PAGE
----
According to my sports medicine doctor, I have early onset over-training syndrome caused by the combination of 6.5 years of basically non-stop training and a drastic change in fuel sources.
He isn't anti-Low Carb diet by any means (and he's an elite marathoner), but he thinks the sudden change from such a high carb, vegan diet combined with a 12 week half IM training plan, depleted all my stored energy and basically when I finished that race in Galveston -- I had no energy reserves left for intense, endurance exercise.
He thinks I was headed towards over-training syndrome regardless of diet since I have been training non-stop since August of 2006, but the diet change was something that caused the symptoms to speed up.
This kind of reminds me of when I went cold-turkey barefoot and vibram fivefingers. I was hurt within a few months because I made the transition too fast. Not that there's anything wrong with minimal running/walking, it's just a longer transition than I was ready to give it.
Likewise, a low-carb, high-fat diet is good and sustainable, I just didn't give myself enough time to transition from 18 months of extremely high carb and very low fat if I wanted to keep training for long, intense, endurance events.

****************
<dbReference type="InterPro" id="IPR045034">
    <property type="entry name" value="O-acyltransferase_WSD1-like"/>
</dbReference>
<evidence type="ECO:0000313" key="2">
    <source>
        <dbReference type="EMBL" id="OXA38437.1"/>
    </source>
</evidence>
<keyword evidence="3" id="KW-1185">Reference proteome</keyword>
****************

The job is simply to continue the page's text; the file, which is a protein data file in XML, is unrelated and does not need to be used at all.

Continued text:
So it would have been fine it a) I wasn't training for a long endurance event, and b) if I wasn't insulin resistant. The insulin resistance makes it harder for my body to get the energy to where it needs to go -- especially if I'm not giving myself the easily digestible/convertible carbohydrates from sugars, grains, fruits, etc...
So how do I fix it?
4-6 weeks of complete rest. One or two weeks isn't enough. I will do some resistance exercise (anaerobic) and do a ton of mobility work (Supple Leopard) and not much else until at least the first of August.
Then I add some endurance training back in, see how I feel, and make sure to give my system a few more carbs on or before my days of longer exercise. He said it was fine to keep it around or fewer than 100 of carbs on or before intense exercise days -- and that it wouldn't be good to go back to 2-300 per day like I was doing.
And when I'm "resting" I can keep carbs at or below 50g.
So that's the deal. I had ruled out over training due to a low resting HR and high HR variability. But apparently you can still have those things and be in "early onset" overtraining. The next phase would have been an elevated resting HR and trouble sleeping, which is a much more serious problem and takes much longer to recover from.
Lots of athletes that don't track HR and don't know that they're having an elevated HR during exercise would just push through and try harder to offset the decrease in endurance and speed. But that has a catastrophic effect.
So here we go -- for the next several weeks this blog will be for anyone wanting to find out what happens to someone who is over-trained.
I'm very frustrated by this but at the same time it's kind of a load off and a relief to rest. I'm in this for the long-term so I'll do whatever I have to do to get back to where I was...
I'm also not planning any races for the future until I fix this. I haven't had no races on my schedule since July of 2006...7 years ago.